A 52-year-old Chinese man was admitted to our hospital with 8-month history of diarrhea (4-5 loose stools actions per day, sometimes up to more than ten times), bloody stools, abdominal distension, nausea, vomiting, appetite loss and weight loss of 10 kg in the recent 8 months. Two months after the onset of gastrointestinal symptoms, skin hyperpigmentation, fragile nails and scalp hair loss occurred. In other hospitals, endoscopy examinations suggested numerous polypoid lesions in various sizes spreading over the stomach and the entire colon and rectum, repeated histopathological examinations showed inflammatory and adenomatous polyp. The patient was once considered to be lymphoma whereas was not diagnosed definitely, antibiotics and symptomatic treatments were applied, the gastrointestinal symptoms did not alleviated. The patient’s occupation was farmer and past history was unremarkable. There was no family history of gastrointestinal polyposis. Physical examination exhibited alopecia, atrophic nail changes, diffuse hyperpigmentation of the skin (Fig. 1). There were no positive findings on heart, lung, abdomen and limbs.
Fig. 1

Physical findings of the CCS patient. Hyperpigmentation (a), onychodystrophy (a) and alopecia (b) were seen on the patient

Biochemical investigations detected several abnormalities: a peripheral blood hemoglobin level of 115g/l (normal range 130-175g/l), a serum total protein level of 30.6 g/l (normal range 64–83 g/l) and a serum albumin level of 9.4g/l (normal range 20-30 g/dl). The level of serum sodium, potassium, chloride and calcium decreased. IgG, IgA and C3 decreased. Anti-ribosomal phosphoprotein is weak positive. Bacterial culture of stool found no salmonella, shigella and fungus. Cortisol secretion rhythm, CRP, ESR and IgG4 were on normal level. Upper gastrointestinal endoscopy found diffuse polyps throughout the stomach (Fig. 2a), EUS suggested gastric wall thickening (Fig. 2b). FICE revealed that the size of the gastric glands pit varied, and vessels were visible (Fig. 3a). Confocal endoscope showed increased glandular epithelium layers (Fig. 3b). Colonoscopy found diffuse polyps in the entire colon and rectum (Fig. 4a). ME-NBI detected that pit pattern of glandular tubes in the mucous of the polyp were regular and type III-IV of microvessels were seen (Fig. 4b). Gastric antrum and the colon biopsy samples suggested hyperplastic and inflammatory polyp respectively (Fig. 5). The contrast-enhanced computed tomography (CT) of small intestine displayed widespread nodular bumps over distalileum and entire colon (Fig. 6). Given the diffuse polyps in gastrointestine, the patient tended to be diagnosed with polyposis. Further, combining polyposis with ectodermal abnormalities, onset age and family history, the final diagnosis of CCS was made. The patient was given nutritional support treatment including fat emulsion and amino acid for two weeks, diarrhea relieved and hyperpigmentation improved. Then the patient discharged from the hospital, and took proton pump inhibitor orally. But the patient didn’t respond to treatment, severe diarrhea appeared again. Unfortunately the patient was died three months later.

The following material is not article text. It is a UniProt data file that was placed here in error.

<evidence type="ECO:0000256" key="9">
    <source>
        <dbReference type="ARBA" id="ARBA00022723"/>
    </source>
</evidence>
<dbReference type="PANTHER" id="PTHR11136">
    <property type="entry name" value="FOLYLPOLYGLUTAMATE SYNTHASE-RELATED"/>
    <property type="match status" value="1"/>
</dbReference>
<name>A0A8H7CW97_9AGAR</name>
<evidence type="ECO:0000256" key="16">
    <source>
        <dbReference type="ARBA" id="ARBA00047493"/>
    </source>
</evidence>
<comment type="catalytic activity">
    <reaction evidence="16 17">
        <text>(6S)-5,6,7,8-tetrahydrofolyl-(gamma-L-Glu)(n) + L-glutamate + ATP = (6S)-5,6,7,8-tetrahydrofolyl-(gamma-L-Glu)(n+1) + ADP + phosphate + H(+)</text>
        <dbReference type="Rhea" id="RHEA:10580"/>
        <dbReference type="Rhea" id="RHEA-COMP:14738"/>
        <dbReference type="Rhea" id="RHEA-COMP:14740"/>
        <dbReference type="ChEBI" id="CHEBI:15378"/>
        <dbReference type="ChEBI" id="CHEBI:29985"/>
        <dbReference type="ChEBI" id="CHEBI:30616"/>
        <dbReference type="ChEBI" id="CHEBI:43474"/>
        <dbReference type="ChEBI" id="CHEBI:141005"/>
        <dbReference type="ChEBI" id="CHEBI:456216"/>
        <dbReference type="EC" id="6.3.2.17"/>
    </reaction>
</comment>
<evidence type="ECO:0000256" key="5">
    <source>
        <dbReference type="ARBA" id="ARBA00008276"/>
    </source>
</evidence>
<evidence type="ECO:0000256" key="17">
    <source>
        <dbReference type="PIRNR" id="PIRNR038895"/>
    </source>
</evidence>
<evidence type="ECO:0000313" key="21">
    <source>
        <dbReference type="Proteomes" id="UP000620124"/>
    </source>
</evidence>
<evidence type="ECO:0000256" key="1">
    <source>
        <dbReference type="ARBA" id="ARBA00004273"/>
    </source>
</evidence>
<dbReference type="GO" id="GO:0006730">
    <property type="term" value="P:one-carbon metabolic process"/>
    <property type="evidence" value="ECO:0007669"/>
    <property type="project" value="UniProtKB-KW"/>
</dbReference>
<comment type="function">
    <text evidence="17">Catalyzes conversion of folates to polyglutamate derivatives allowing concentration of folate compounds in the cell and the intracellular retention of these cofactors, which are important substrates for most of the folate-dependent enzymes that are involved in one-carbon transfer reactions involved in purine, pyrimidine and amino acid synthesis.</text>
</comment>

Fig. 2

Endoscopy findings in the stomach. Multiple polyps were seen in the stomach via gastric endoscopy (a). EUS showed gastric wall thickening (b)

Fig. 3

The changes of gastric glands, vessels, glandular epithelium in the stomach mucosa. FICE revealed that the size of gastric glands pit varied, and vessels were visible (a). Confocal endoscope showed increased glandular epithelium layers (b)

Fig. 4